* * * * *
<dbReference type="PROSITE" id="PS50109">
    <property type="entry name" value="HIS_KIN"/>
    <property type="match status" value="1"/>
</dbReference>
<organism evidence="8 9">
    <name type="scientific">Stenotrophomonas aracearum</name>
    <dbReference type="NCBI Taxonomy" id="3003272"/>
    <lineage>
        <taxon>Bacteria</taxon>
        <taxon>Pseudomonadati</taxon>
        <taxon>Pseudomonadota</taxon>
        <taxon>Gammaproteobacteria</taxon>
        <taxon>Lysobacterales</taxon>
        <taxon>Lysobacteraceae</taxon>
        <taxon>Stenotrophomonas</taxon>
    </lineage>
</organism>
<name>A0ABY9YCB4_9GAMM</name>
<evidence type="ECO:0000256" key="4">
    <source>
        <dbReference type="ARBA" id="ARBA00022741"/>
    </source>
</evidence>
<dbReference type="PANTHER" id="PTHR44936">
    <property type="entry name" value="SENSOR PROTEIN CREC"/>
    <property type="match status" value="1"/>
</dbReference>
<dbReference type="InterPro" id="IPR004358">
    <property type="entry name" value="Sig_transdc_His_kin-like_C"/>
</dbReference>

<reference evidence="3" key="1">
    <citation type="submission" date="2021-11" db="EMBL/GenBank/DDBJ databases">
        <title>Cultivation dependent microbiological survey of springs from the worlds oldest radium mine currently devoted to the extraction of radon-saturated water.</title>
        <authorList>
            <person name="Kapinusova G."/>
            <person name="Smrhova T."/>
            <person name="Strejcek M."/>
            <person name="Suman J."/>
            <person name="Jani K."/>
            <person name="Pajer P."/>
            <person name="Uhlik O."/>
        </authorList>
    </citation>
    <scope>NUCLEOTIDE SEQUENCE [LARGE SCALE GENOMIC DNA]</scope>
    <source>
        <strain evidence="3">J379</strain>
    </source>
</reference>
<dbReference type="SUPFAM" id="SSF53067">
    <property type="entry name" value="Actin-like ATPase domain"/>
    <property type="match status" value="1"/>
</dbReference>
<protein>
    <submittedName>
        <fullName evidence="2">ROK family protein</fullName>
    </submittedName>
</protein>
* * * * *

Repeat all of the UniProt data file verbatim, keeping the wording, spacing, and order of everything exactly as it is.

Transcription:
<dbReference type="PROSITE" id="PS50109">
    <property type="entry name" value="HIS_KIN"/>
    <property type="match status" value="1"/>
</dbReference>
<organism evidence="8 9">
    <name type="scientific">Stenotrophomonas aracearum</name>
    <dbReference type="NCBI Taxonomy" id="3003272"/>
    <lineage>
        <taxon>Bacteria</taxon>
        <taxon>Pseudomonadati</taxon>
        <taxon>Pseudomonadota</taxon>
        <taxon>Gammaproteobacteria</taxon>
        <taxon>Lysobacterales</taxon>
        <taxon>Lysobacteraceae</taxon>
        <taxon>Stenotrophomonas</taxon>
    </lineage>
</organism>
<name>A0ABY9YCB4_9GAMM</name>
<evidence type="ECO:0000256" key="4">
    <source>
        <dbReference type="ARBA" id="ARBA00022741"/>
    </source>
</evidence>
<dbReference type="PANTHER" id="PTHR44936">
    <property type="entry name" value="SENSOR PROTEIN CREC"/>
    <property type="match status" value="1"/>
</dbReference>
<dbReference type="InterPro" id="IPR004358">
    <property type="entry name" value="Sig_transdc_His_kin-like_C"/>
</dbReference>

<reference evidence="3" key="1">
    <citation type="submission" date="2021-11" db="EMBL/GenBank/DDBJ databases">
        <title>Cultivation dependent microbiological survey of springs from the worlds oldest radium mine currently devoted to the extraction of radon-saturated water.</title>
        <authorList>
            <person name="Kapinusova G."/>
            <person name="Smrhova T."/>
            <person name="Strejcek M."/>
            <person name="Suman J."/>
            <person name="Jani K."/>
            <person name="Pajer P."/>
            <person name="Uhlik O."/>
        </authorList>
    </citation>
    <scope>NUCLEOTIDE SEQUENCE [LARGE SCALE GENOMIC DNA]</scope>
    <source>
        <strain evidence="3">J379</strain>
    </source>
</reference>
<dbReference type="SUPFAM" id="SSF53067">
    <property type="entry name" value="Actin-like ATPase domain"/>
    <property type="match status" value="1"/>
</dbReference>
<protein>
    <submittedName>
        <fullName evidence="2">ROK family protein</fullName>
    </submittedName>
</protein>